2015: Year Tenn was a celebration of our first decade in Provincetown, with highlights from previous years, like Williams’ endearing and autobiographical "The Parade," alongside a reading of a new play by the renowned playwright John Guare.

2014 expanded our understanding of Williams by focusing on his Circle of Friends. Four Tennessee Williams plays were presented together with those of four of his friends: Yukio Mishima, William Inge, Jane Bowles, and Carson McCullers.

2013 celebrated “Tennessee Williams and Women,” featuring formidable Williams’ Women Maggie the Cat from "Cat on a Hot Tin Roof', Sissy Goforth in "The Milk Train Doesn't Stop Here Anymore", and Myrtle from "Kingdom of Earth."

2012 focused on "Tennessee Williams and Music," inspired by the famous quote from The Glass Menagerie, "In memory, everything seems to happen to music."

2011 marked the Centennial of Williams’ birth, and the Festival celebrated 100 years of America’s great playwright with some of his most biographical plays, including the rarely- seen Something Cloudy, Something Clear, which was performed on the beach.

“Under the Influence” was the 2010 focus, where Williams’ work was complemented by plays, poetry, film and art that inspired him, as well as new work inspired by Williams.

In 2009, the Festival examined “The Fight for Life” with groups from New Zealand, Norway, and all over the U.S., responding to the challenge that theater – to survive as a force for life and art – must be passionate, powerful and disciplined.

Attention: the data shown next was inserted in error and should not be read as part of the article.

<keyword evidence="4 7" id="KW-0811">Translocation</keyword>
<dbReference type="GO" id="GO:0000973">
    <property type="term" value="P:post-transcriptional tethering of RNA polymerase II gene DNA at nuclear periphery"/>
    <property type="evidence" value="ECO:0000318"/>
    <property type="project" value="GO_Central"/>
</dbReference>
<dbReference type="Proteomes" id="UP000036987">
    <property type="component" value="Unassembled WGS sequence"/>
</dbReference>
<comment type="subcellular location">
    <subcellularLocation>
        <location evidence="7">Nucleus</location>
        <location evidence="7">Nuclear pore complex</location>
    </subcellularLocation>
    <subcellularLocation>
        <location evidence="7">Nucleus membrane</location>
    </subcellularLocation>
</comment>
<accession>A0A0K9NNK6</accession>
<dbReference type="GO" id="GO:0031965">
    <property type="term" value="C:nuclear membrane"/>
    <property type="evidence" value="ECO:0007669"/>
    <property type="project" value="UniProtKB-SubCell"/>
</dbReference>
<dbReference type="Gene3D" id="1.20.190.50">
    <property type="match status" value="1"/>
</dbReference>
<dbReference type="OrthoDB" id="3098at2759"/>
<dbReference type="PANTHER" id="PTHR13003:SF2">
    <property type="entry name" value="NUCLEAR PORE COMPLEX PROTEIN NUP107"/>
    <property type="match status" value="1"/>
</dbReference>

In 2008 the focus was "Tennessee Williams and the Healing Power of Love," with two world premiere plays: Green Eyes, and The Dog Enchanted by the Divine View.

The 2007 Festival concentrated on avant-garde texts Williams wrote after turning sixty, including the world premiere of Sunburst and erotic performance artist Julie Atlas Muz.

In our first year, 2006, the theme "Tennessee Williams in P’town" featured the world premiere of Williams' 1940 gay romance The Parade and the Hong Kong Repertory Theater's Cantonese Eccentricities of a Nightingale. 



Performances take place in many venues, from the local theaters to the high school auditorium, as well as unconventional places like hotel rooms, storefronts, churches, porches, or the wharf jutting out into the picturesque harbor. Like a magnet for creativity, Williams is the catalyst for many new works, and new viewpoints on existing plays.

As a result, the Festival is now known for its innovation, and for polishing and premiering undiscovered treasures (having premiered nine unknown Williams plays since 2006). With the focus clearly on the text – or on the music or dance – the Festival performances don’t just inform Williams’ significant body of work, they add to it.


What They Say About Us

Audience members enjoying a site-specific production at the Boatslip. Photo by Ride Hamilton 2016

What they say about us

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“September 21–24, 2017, marked this year’s Provincetown Tennessee Williams Theater Festival, one of several major Provincetown arts festivals and the only one which celebrates the town’s distinct theatrical heritage. Williams spent four of his most formative summers in Provincetown perfecting his craft and awakening his sexuality—culminating in the summer of 1947 which saw him make the finishing touches to A Streetcar Named Desire. However, the festival has far outgrown the need to rely on masterpieces like Streetcar in order to find an audience. Instead, the festival’s curators are much more interested in exploring Williams’s forgotten, misunderstood, or otherwise unknown works and reinterpreting them in fresh, new ways.”

— Derek McCormack, Howlround, November 5, 2017